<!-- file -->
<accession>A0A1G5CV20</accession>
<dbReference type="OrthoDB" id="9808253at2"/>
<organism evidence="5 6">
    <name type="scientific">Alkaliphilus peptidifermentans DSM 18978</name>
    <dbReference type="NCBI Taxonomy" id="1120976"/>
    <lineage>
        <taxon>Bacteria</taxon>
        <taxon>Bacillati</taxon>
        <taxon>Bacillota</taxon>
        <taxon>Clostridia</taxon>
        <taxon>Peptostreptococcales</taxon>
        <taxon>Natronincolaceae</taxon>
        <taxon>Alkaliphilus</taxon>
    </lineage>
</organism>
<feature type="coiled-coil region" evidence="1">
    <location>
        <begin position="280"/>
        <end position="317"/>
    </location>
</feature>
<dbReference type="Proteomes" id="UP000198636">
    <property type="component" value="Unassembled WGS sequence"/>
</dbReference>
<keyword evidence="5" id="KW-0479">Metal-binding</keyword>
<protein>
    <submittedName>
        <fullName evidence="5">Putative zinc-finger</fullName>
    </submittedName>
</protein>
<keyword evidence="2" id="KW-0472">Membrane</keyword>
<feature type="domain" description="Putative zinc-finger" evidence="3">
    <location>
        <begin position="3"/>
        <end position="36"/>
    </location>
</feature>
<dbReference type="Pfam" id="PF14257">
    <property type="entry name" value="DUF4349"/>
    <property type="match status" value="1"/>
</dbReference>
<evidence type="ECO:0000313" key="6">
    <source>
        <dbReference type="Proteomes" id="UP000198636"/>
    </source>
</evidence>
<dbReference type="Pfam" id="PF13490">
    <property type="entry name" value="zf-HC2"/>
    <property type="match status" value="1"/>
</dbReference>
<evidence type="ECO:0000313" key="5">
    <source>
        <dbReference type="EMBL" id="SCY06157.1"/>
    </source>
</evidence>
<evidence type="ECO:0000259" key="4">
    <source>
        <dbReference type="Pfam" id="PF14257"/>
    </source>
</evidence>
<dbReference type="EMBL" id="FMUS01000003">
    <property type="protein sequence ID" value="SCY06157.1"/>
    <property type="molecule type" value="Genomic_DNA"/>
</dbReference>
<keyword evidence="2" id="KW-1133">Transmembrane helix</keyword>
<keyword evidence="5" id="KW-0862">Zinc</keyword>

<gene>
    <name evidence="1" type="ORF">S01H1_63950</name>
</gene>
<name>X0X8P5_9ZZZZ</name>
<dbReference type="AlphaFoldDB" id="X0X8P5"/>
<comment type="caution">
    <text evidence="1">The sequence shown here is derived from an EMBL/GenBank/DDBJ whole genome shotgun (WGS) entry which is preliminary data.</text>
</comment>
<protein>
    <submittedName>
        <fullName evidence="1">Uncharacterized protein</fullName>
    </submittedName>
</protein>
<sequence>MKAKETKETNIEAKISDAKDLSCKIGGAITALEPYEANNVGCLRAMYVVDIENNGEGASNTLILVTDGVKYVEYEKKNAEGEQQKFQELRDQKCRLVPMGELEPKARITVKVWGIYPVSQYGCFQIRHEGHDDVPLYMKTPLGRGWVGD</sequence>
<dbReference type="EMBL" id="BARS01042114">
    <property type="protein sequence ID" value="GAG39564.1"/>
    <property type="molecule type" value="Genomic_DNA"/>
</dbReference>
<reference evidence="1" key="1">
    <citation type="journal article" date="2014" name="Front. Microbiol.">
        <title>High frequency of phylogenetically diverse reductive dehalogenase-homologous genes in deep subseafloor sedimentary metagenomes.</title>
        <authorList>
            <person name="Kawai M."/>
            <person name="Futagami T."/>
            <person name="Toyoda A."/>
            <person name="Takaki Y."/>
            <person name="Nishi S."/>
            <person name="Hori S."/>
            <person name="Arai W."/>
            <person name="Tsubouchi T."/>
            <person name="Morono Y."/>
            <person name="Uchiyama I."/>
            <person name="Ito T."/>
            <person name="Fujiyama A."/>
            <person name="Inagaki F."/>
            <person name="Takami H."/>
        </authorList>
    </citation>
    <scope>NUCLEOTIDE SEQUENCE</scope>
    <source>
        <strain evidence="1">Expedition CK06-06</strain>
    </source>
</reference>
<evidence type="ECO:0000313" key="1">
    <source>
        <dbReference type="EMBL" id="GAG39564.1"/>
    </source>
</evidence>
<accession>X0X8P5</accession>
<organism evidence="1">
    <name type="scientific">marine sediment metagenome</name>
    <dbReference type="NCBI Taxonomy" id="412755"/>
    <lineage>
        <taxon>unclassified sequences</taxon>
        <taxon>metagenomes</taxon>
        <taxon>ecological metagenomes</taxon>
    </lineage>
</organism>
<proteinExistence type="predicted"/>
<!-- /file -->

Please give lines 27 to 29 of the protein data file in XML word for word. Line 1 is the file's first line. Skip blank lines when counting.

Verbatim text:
    <submittedName>
        <fullName evidence="5">Putative zinc-finger</fullName>
    </submittedName>